Neutralizing antibodies are a class of antibodies produced in response to viral attack and function to block viral entry into host cells. Several studies have reported that NAb levels remain high for a few weeks post-infection and eventually begin to decay. It is now known that individuals with a more severe form of infection present higher levels of NAbs in their sera in comparison with those who with milder or asymptomatic infections. It is speculated that the higher viral load in individuals with severe infection results in the generation of a greater number of antibodies which last for long periods of time. However, what we still do not understand is what levels of these neutralizing antibodies are required to prevent SARS-CoV-2 reinfection. At present, there are no available effective assays to determine these levels of neutralizing antibodies in patients/donors, due to restrictions including the requirement of a live virus and BSL-3 facilities.
Keeping these findings in mind, some of the most important questions surrounding antibody responses in SARS-CoV-2 that currently remain unanswered and require further research and clinical validation include:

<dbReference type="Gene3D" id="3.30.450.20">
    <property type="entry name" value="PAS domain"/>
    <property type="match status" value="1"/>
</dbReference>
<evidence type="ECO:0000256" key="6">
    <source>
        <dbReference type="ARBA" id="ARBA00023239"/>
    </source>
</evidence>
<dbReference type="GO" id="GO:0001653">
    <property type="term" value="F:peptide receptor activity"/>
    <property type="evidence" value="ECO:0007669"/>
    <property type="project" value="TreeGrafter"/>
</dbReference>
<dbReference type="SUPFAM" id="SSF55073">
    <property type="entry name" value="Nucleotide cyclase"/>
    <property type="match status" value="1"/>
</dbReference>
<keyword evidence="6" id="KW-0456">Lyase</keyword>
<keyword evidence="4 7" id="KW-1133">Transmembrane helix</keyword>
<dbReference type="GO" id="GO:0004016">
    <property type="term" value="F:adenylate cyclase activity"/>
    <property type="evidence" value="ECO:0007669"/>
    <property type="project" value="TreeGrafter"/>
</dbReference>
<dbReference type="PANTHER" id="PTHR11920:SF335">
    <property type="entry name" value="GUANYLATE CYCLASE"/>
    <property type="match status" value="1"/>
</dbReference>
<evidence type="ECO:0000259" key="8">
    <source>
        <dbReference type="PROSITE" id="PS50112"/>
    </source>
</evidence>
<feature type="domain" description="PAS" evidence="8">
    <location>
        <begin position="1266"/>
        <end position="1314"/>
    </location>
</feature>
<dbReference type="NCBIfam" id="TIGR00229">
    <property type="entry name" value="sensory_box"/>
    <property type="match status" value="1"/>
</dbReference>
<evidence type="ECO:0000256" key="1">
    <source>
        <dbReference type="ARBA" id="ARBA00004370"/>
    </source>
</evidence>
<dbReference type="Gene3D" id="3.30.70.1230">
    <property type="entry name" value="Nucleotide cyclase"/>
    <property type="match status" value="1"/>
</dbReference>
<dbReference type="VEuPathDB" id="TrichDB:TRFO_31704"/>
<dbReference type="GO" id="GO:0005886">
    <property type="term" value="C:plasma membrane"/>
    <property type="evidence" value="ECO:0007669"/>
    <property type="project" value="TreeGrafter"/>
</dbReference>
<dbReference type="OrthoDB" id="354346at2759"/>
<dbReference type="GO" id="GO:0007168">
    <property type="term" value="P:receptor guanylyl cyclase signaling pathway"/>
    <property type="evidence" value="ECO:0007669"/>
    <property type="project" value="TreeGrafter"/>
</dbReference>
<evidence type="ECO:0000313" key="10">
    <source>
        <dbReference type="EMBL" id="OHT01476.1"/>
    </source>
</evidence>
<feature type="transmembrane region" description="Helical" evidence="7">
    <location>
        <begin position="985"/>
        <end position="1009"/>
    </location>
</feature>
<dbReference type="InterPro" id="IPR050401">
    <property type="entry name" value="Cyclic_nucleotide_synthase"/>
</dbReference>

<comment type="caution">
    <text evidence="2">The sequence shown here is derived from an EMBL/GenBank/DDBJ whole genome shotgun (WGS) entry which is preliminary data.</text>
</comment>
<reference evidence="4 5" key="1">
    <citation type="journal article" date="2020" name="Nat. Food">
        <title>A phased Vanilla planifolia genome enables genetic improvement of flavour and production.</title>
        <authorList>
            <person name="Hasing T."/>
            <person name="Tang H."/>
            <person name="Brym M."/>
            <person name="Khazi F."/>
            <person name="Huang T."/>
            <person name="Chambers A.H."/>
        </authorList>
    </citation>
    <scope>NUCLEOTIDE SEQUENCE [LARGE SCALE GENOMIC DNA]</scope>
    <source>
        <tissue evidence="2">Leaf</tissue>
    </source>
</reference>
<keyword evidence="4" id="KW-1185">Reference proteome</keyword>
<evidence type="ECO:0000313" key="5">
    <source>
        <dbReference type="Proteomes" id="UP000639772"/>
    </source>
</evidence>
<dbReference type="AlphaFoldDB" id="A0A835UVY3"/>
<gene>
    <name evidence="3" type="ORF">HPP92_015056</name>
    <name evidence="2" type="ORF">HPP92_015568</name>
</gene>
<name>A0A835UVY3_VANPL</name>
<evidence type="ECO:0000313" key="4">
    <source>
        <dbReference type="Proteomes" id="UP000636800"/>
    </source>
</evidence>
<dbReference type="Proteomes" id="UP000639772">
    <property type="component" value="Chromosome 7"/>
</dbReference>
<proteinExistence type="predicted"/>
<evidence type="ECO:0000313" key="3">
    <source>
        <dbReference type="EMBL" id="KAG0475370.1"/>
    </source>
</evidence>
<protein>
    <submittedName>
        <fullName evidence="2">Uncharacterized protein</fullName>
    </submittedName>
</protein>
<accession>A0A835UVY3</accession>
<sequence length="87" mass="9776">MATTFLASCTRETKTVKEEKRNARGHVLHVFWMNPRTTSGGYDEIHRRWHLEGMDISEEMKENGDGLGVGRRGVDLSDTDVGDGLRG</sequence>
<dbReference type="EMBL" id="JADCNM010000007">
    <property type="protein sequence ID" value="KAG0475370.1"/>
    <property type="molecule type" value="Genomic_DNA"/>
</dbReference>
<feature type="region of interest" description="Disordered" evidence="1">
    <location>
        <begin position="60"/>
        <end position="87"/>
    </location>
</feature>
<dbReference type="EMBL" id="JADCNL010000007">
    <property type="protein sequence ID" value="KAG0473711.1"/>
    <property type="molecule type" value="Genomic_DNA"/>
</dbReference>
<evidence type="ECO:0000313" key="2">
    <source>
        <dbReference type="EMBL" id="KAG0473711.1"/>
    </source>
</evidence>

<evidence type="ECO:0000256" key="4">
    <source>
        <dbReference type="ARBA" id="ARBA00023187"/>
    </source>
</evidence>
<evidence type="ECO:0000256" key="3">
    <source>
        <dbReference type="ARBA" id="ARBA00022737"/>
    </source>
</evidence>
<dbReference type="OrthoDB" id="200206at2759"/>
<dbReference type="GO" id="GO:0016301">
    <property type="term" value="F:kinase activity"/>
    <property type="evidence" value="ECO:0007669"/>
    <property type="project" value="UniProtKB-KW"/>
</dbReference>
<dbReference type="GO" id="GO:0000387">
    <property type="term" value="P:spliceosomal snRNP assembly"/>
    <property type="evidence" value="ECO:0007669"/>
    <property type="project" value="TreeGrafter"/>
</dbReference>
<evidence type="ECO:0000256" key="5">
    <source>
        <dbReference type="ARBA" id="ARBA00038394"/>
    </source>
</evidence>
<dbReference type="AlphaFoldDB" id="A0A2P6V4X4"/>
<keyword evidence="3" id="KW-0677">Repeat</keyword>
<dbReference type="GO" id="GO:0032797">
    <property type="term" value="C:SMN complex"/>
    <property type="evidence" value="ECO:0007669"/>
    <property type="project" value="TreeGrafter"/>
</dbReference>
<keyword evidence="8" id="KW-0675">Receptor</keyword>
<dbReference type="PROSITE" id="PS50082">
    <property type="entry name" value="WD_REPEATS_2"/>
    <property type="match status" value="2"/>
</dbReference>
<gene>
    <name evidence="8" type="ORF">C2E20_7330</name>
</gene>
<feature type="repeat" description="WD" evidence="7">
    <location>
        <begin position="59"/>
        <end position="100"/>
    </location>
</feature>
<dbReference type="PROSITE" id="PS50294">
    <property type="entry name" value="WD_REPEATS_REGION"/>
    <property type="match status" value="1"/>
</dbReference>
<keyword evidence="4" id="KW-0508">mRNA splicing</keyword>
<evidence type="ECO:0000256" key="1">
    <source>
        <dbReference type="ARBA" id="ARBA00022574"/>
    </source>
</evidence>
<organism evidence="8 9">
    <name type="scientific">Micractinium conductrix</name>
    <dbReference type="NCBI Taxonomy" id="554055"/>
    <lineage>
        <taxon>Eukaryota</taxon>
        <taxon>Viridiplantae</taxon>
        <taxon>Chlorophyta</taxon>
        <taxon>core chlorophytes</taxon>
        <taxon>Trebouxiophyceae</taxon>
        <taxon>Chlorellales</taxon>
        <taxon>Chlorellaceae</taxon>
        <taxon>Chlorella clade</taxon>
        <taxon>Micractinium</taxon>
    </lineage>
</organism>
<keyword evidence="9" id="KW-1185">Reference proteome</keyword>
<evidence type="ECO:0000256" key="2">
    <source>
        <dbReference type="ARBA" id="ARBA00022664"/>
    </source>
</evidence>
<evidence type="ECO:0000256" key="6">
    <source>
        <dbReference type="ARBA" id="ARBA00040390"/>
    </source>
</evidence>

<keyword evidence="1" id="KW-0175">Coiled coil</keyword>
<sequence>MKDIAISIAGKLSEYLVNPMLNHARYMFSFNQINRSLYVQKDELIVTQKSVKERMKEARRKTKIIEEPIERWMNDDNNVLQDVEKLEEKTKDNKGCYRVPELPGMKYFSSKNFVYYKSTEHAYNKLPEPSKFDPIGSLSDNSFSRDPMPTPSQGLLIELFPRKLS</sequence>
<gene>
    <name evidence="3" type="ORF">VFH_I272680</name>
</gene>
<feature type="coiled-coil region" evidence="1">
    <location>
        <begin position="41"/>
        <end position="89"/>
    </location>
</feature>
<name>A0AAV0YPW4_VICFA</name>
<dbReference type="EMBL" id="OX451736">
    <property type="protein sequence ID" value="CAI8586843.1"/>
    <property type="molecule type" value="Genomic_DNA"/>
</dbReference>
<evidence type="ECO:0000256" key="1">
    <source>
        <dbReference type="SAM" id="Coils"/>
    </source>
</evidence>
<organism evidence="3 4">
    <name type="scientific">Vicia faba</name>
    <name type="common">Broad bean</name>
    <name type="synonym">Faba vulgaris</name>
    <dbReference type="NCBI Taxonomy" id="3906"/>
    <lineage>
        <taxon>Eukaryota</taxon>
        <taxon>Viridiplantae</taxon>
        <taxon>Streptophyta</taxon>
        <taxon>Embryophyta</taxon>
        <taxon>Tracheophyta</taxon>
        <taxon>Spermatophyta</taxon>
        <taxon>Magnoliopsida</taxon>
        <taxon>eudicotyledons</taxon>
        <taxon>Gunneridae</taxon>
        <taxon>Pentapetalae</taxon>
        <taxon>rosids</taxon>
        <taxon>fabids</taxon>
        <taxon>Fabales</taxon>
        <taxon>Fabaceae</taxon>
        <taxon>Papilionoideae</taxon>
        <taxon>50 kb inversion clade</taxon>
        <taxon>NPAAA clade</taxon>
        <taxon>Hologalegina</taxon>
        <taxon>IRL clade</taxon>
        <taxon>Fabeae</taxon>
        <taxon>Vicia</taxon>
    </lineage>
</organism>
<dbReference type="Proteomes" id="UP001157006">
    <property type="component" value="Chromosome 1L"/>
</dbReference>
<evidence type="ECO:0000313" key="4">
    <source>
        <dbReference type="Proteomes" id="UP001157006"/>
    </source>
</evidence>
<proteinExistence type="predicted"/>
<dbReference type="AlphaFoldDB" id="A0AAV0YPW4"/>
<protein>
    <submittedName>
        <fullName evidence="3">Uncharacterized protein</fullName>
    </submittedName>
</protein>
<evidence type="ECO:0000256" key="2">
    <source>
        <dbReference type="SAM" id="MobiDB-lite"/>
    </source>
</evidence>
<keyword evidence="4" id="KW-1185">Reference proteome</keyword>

Do antibody responses play a role in why some infected individuals only present mild symptoms or are asymptomatic, while others suffer from a more severe infection? Do these responses also govern disease progression and recovery, if so, to what extent?
Why are delayed and weaker antibody responses associated with severe clinical outcomes?
Why do not positive diagnostic test results always correlate with presence of IgG and neutralizing antibodies?
Is the quantification of antibody levels actually an effective way of monitoring SARS-CoV-2 immunity?
From the current data, asymptomatic individuals and those with milder form of infection seem to be at a higher risk of reinfection on account of rapid antibody decay. Whether the presence of cell-mediated immune responses, such as those mediated by virus-specific T-cells confers long-term immunity in these individuals in the absence of antibodies, requires further research and validation. There might also be other classes of antibodies, in addition to NAbs which may play a key role in combating SARS-CoV-2 primary and secondary infections. A group of researchers at the University of Montreal has proposed to study the role of antibodies that bind to infected cells and mark them for execution by immune cells – a process called antibody-dependent cellular cytotoxicity – in responses to SARSCoV-2.
CELL-MEDIATED IMMUNE RESPONSES IN SARS-COV-2